I am a Professor of Medical Physics and lead the Near Infrared Spectroscopy Group in the Department of Medical Physics and Bioengineering at UCL. My interest is in the development and application of techniques which use light to monitor and image the brain. Optical techniques provide us with an opportunity to study the brains of subjects in whom the use of other, more invasive, neuroimaging technologies are limited. For this reason much of my work has focused on studying acute brain injury in critically ill neonatal and adult patients, as well typical and atypical neurodevelopment in young infants.

In 2011, my work using the optical technique near infrared spectroscopy (NIRS) to investigate cerebral oxygenation, haemodynamics and metabolism in acute brain injury in adults attracted the attention of researchers interested in cerebral malaria. As a result, an NIRS system was transported from our lab in the UK to a general hospital in India where data were acquired to reveal a previously unreported relationship between oscillations in cerebral oxygenation and the severity of cerebral malaria.  This study demonstrated that the portability, low cost and ease of use of NIRS technology made it well suited to applications in global health applications.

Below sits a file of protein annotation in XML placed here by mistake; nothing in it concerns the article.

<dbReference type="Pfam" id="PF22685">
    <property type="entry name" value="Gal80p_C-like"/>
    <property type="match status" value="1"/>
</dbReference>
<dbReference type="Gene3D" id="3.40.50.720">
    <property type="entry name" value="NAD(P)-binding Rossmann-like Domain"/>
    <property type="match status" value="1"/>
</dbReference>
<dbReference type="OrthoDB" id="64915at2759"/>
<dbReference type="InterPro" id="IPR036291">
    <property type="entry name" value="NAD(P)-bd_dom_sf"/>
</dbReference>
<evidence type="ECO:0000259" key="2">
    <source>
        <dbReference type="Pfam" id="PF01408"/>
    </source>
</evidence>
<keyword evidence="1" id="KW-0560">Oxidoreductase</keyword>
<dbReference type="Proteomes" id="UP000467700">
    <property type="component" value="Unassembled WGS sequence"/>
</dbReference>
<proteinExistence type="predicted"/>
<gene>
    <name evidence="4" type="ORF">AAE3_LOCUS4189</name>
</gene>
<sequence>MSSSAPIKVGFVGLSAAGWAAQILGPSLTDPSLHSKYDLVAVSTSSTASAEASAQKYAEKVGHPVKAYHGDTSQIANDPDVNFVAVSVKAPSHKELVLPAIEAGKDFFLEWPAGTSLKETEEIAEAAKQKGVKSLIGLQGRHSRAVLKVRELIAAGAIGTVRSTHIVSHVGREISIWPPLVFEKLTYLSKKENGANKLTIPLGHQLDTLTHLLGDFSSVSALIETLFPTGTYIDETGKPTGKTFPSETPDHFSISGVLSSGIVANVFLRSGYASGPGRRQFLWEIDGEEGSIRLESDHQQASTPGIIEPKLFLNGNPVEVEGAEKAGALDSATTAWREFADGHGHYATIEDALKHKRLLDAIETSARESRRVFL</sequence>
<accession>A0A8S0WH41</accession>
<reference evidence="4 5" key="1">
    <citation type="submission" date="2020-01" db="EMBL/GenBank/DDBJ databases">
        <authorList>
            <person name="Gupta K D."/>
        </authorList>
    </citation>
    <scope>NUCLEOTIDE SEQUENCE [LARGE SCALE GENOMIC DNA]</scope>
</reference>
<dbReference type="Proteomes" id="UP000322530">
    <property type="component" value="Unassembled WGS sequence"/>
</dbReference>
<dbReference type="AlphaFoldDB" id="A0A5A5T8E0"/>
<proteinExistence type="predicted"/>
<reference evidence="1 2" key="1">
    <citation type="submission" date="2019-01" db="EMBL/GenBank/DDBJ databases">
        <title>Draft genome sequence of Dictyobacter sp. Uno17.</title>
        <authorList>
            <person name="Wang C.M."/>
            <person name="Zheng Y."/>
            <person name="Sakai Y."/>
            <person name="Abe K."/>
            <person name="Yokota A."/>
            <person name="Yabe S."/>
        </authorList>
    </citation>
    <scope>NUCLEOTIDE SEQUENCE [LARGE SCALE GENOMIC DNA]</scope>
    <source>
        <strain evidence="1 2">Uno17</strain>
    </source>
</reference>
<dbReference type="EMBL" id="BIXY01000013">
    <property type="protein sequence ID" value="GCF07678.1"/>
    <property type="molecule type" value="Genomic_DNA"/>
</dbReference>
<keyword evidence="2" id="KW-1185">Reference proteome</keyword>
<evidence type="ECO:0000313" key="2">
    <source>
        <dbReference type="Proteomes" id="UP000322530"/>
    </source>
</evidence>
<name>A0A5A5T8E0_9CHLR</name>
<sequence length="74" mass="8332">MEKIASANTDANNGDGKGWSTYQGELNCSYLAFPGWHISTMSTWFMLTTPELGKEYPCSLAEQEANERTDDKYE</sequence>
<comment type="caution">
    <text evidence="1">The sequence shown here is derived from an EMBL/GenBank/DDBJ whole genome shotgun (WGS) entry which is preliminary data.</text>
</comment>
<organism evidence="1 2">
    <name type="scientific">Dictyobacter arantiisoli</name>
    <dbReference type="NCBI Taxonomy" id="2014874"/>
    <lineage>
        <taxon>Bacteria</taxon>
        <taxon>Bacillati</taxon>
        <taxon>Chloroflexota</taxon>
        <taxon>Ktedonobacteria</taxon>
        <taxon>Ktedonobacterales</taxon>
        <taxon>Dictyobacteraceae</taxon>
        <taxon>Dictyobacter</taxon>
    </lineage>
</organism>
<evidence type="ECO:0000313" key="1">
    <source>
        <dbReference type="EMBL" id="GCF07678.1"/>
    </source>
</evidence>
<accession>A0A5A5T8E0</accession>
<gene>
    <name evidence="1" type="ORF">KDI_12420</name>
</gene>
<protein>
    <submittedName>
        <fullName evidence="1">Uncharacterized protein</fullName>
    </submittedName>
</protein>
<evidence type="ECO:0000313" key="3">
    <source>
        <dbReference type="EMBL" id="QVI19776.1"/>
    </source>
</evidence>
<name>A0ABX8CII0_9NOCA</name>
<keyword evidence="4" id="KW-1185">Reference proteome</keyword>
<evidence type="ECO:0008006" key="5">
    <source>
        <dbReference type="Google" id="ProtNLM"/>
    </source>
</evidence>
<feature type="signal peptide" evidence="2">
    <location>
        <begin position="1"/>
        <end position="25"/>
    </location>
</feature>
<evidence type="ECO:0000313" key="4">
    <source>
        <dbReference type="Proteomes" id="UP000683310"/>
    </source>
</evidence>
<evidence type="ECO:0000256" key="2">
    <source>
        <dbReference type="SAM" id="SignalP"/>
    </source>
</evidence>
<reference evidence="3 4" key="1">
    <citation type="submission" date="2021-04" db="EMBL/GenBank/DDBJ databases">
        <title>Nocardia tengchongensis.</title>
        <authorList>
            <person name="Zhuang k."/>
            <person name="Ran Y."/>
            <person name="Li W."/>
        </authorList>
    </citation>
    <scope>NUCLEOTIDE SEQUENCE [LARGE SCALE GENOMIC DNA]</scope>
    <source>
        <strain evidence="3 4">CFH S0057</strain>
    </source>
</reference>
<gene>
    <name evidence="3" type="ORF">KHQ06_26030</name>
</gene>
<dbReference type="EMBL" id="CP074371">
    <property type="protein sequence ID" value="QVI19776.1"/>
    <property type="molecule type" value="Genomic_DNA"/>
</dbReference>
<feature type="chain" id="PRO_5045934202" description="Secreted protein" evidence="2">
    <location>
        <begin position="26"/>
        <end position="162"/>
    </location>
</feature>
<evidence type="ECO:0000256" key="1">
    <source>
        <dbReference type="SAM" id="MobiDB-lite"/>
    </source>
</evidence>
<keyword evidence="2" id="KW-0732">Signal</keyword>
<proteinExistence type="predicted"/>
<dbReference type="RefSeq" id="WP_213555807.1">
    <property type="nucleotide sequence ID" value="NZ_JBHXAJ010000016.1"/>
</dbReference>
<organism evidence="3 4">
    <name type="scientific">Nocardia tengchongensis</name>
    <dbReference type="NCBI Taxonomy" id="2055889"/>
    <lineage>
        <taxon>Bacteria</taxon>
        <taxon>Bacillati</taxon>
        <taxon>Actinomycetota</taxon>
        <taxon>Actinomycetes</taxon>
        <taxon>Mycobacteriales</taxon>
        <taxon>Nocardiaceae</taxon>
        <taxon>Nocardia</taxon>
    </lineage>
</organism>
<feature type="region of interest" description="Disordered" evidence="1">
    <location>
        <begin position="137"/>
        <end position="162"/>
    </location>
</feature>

Functional near infrared spectroscopy (fNIRS) describes the measurement of functional brain activation using NIRS. This technique has found widespread application particularly in the investigation of the developing brain, and has been the focus of my longstanding collaboration with Professor Mark Johnson and Dr. Sarah Lloyd-Fox at the Centre for Brain and Cognitive Development at Birkbeck, University of London. 

Our publications using fNIRS to study brain development in infants, combined with the successful use of NIRS in the earlier cerebral malaria study, led to the collaboration with Professor Andrew Prentice at the International Nutrition Group, London School of Hygiene and Tropical Medicine London. With funding from a Phase One Grand Challenge Exploration grant from the Bill and Melinda Gates Foundation, we are using fNIRS to investigate the effects of malnutrition on cognitive function in infants in rural Gambia. Our aim is to provide a viable tool for assessing brain development in resource poor settings and to deliver markers to inform and evaluate targeted interventions.

As a physicist, I am interested in how further innovations in engineering can better address the needs of those investigating the brain, especially in global health studies.